When helping clients, Friedel pays attention to three layers of lighting. “Ambient lighting is the general light illuminating your entire space, while task lighting provides direct light for tasks like reading and sewing, and accent lighting highlights things like art and plants,” Friedel explains. In a living room, for example, you might have ambient overhead or recessed lighting and lamps, along with a task light for reading and an accent light on a bookcase or vase.

Lighting over a table can really set the mood, Friedel adds. To make your space feel more formal, opt for a light fixture with crystals or something metallic, and to make it more casual, consider bare bulbs or round globes.

“Brushed brass and matte black are big now in light fixtures and come in all kinds of configurations, as are single, straight bars of LED lights,” Friedel says. “It’s a question of your personal style and whether you want a statement piece or something more subdued.”


As you freshen up your home for the chilly months ahead, don’t forget indoor plants. They’re one of the least expensive ways to add warmth. “Research shows that plants can calm us, lower our stress, and even boost our focus and productivity,” says Lisa Heckman, who owns Plantacea in Federal Hill. She attributes these positive effects to biofilia, or our human drive to connect with nature. Especially in winter, when we hunker down indoors and spend less time outside, plants can satisfy our innate need to be close to nature. They also give us something to care for and nurture, which Heckman says many of her customers came to realize and need during the COVID-19 quarantine.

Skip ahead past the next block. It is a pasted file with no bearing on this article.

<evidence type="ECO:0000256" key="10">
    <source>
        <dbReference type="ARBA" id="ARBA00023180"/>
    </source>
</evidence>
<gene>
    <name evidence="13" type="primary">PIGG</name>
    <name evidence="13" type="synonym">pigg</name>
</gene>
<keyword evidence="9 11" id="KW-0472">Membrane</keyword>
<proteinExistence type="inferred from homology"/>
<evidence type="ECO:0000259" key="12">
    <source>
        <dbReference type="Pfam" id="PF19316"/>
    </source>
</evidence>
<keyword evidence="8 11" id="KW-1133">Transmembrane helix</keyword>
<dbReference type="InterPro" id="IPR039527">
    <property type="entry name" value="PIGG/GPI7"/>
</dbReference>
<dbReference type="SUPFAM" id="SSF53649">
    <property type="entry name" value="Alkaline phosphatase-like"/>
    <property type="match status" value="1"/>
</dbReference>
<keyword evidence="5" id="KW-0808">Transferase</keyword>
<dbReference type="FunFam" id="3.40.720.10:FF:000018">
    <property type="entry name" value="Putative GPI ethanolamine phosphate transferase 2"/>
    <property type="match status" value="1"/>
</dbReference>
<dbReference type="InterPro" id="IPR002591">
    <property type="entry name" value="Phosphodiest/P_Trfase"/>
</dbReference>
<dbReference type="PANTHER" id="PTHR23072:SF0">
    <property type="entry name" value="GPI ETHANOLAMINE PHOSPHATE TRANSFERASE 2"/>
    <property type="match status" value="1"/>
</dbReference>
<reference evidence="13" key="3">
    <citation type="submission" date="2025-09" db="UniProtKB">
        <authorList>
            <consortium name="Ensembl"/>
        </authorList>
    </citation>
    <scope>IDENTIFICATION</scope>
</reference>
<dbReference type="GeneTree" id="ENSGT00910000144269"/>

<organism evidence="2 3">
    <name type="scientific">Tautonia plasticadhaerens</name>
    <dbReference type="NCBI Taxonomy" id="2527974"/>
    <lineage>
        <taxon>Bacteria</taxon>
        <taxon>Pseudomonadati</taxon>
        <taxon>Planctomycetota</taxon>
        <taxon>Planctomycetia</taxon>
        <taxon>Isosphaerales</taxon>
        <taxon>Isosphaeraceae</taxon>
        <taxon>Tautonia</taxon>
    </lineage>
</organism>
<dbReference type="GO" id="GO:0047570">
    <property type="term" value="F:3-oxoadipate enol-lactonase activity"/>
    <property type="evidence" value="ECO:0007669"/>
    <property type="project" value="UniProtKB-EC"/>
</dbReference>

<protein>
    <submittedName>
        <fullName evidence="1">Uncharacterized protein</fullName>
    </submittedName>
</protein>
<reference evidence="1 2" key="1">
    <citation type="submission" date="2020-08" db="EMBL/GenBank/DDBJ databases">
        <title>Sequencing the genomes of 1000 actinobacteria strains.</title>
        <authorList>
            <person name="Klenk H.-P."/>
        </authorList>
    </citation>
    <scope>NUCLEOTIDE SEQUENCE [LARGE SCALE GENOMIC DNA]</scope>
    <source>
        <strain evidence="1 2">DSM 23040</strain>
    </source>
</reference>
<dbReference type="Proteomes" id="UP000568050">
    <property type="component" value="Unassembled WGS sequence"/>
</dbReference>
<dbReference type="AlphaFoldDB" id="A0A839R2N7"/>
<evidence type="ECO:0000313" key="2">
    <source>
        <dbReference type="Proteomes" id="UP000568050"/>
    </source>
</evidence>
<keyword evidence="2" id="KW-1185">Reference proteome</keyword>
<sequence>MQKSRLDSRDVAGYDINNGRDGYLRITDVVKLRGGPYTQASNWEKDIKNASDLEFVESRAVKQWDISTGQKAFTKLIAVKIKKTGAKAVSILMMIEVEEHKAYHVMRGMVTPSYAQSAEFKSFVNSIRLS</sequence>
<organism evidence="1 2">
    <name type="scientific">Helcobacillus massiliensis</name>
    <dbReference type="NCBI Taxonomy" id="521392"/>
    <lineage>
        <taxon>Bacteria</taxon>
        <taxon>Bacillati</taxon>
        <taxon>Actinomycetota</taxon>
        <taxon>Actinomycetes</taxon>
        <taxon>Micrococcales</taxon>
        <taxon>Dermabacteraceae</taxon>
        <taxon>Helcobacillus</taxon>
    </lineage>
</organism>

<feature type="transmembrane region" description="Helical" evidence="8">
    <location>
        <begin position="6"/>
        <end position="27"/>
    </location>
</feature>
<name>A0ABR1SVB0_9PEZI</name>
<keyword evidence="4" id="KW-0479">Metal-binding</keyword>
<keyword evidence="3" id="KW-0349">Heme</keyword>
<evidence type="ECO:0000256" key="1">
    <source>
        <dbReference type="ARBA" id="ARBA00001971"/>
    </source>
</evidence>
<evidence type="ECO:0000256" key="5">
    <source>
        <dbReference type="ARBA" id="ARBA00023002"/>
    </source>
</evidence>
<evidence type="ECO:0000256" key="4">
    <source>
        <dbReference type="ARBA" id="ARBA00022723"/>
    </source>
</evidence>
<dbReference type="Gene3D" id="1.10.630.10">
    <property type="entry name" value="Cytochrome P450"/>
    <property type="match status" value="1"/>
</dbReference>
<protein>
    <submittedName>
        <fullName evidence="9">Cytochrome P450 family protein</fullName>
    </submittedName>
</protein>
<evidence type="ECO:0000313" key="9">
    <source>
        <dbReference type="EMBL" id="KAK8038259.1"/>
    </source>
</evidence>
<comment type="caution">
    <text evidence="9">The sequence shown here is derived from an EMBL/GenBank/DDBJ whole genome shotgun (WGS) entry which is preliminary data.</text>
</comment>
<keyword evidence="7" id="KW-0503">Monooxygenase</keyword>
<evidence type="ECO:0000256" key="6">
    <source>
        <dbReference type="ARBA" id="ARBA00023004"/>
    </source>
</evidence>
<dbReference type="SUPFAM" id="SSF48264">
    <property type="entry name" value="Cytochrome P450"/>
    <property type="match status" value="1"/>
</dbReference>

While plants can intimidate many, Heckman carries plenty that require little maintenance. Zamioculcas zamiifolia, known as the “ZZ plant,” and sansieviera, known as the “snake plant” can both survive in little light and only need watering once a month. Other hardy plants that tolerate low or indirect light, yet require weekly watering, are pothos plants and philodendrons. For spaces with direct sun, try hoyas, succulents, and cacti.

“Regardless of the plant you choose, watering guidelines depend on your home’s humidity,” Heckman says. To determine the moisture level of a plant, “insert your finger or even a chopstick to the bottom and read it like a thermometer,” she says.

Plants, of course, can do more than add an aura of calm to your home—they can also add style. Plantacea carries stark white and black ceramic pots, along with those featuring geometric designs, for a thoroughly modern look. Or you can get playful with the shop’s hanging baskets woven with natural fibers or wall-mounted pieces made from barnwood.

You can also let nature do its thing: climb. At Heckman’s house in the lush Greenspring Valley, she sat a pot of Rhaphidophora tetrasperma—known as the mini monstera—at the base of her stairs and watched in awe as the plant’s green vines wound their way in and out of her cable railing staircase all the way to the second floor.

“There really is no more beautiful art form or home décor than nature,” she says, “and nothing that can add more warmth to a home.”

And in the cold winter months, what more can we ask for?